Author's Note: This is one of the first fairy-tales I wrote. It's based on the original depictions of fairies rather than on the more recent "cute" depictions of fairies.

The Fairy Dance

Seven years spent out of time
And all is lost that once was mine
I tarried once and listened long
To the echoes of the Fair Folk's song
Heather Dale, The Fair Folk

Once upon a time, there was a young man. This story is not truly about the young man, but if it weren't for his actions we would have no story. And so, I must begin by telling you something about him. He was an arrogant young man; the sort of person who thought they knew everything and refused to listen to advice.

Now, this young man lived in a village nestled in a valley. On either side of the village high green hills rose up. No one in the village had ever climbed those hills; when they wished to leave the valley they walked down it to where the hills fell away and revealed flat, open country beyond. One day, the young man decided he wanted to climb the hills and see what was on the other side.

"Don't!" his parents warned him. "They will find you if you go there."

But the young man did not believe They existed. One day he set out. He climbed the hill behind their house and vanished over the ridge. And from that day to this no human can truthfully claim to have seen that young man again.

The young man had a sister, and when he never came back she decided to go in search of him. Her parents refused to let her go, but she slipped out of the house one night when they were asleep, and she climbed the hill.

On the top of the hill there was a forest. It was a very strange sort of forest. Instead of growing closely together the trees were never less than four feet apart. You could walk straight through the forest in any direction without having to go around a tree more than once or twice. The girl lit the lantern she had taken with her and set off through the forest.

Now another strange feature of the forest became apparent. As soon as you were in the forest, the trees ahead of you remained far apart, but the trees behind you moved closer together until it was impossible to get through them. The branches and leaves grew so thickly overhead that you couldn't see the sky and guess at where you were from the position of the stars. The girl could only keep walking in the direction she thought was straight ahead. She began to wish she'd never come.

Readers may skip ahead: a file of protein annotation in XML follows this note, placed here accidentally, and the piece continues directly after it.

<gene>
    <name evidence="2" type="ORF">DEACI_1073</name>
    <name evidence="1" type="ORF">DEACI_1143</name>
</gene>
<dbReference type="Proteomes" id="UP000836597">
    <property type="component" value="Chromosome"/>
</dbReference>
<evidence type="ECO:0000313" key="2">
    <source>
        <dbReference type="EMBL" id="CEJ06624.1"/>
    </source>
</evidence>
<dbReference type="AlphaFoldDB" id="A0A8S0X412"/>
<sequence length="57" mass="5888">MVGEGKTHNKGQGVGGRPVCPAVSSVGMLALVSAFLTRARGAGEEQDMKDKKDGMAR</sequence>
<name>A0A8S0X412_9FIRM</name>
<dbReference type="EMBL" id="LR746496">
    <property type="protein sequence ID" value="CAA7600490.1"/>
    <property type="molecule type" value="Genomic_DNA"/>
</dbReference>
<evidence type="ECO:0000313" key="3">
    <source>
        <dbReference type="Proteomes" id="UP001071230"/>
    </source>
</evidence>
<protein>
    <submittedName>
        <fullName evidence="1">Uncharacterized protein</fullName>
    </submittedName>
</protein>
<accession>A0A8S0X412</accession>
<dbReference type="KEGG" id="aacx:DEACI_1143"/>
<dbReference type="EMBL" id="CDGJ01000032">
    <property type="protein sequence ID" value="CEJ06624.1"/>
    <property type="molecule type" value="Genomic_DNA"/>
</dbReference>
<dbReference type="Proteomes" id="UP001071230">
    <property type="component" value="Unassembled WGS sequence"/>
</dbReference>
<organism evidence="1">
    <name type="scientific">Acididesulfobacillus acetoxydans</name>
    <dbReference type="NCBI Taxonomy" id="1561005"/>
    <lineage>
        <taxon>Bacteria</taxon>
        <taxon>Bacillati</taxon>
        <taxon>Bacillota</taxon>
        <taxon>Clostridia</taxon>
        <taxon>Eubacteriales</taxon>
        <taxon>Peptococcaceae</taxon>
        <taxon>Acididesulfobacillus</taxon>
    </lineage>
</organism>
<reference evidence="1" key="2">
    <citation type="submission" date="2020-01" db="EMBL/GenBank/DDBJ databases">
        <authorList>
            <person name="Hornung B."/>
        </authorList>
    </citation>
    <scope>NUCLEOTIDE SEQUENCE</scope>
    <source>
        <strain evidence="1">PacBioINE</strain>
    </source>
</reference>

Her lantern burned lower and lower until it finally guttered out. Left in complete darkness under the shadows of the trees, she stopped and sat down under the nearest tree. She didn't intend to fall asleep, yet she must have, for the next thing she knew lights had appeared in the distance, and the sound of voices drifted through the air.

Like her brother, the girl did not believe They – the Fair Folk, the strange, inhuman creatures that dwell alongside humans – existed. But she was still wary of approaching the voices, because what honourable purpose could a group of people have in a forest late at night? She doubted they were looking for a lost brother.

Her fear of remaining hopelessly lost overcame her worries. She got up and walked towards the lights.

The lights turned out to be glowing orbs suspended from branches. They lit a clearing filled with a large crowd of strange, ethereal figures. All of them were tall and pale, with pointed ears and glowing eyes, wearing gossamer gowns of grey material, and they were chattering among themselves in a language no human could understand. It was impossible to tell who was male or female, or if they were all male or all female, for all of them had feminine faces and high voices.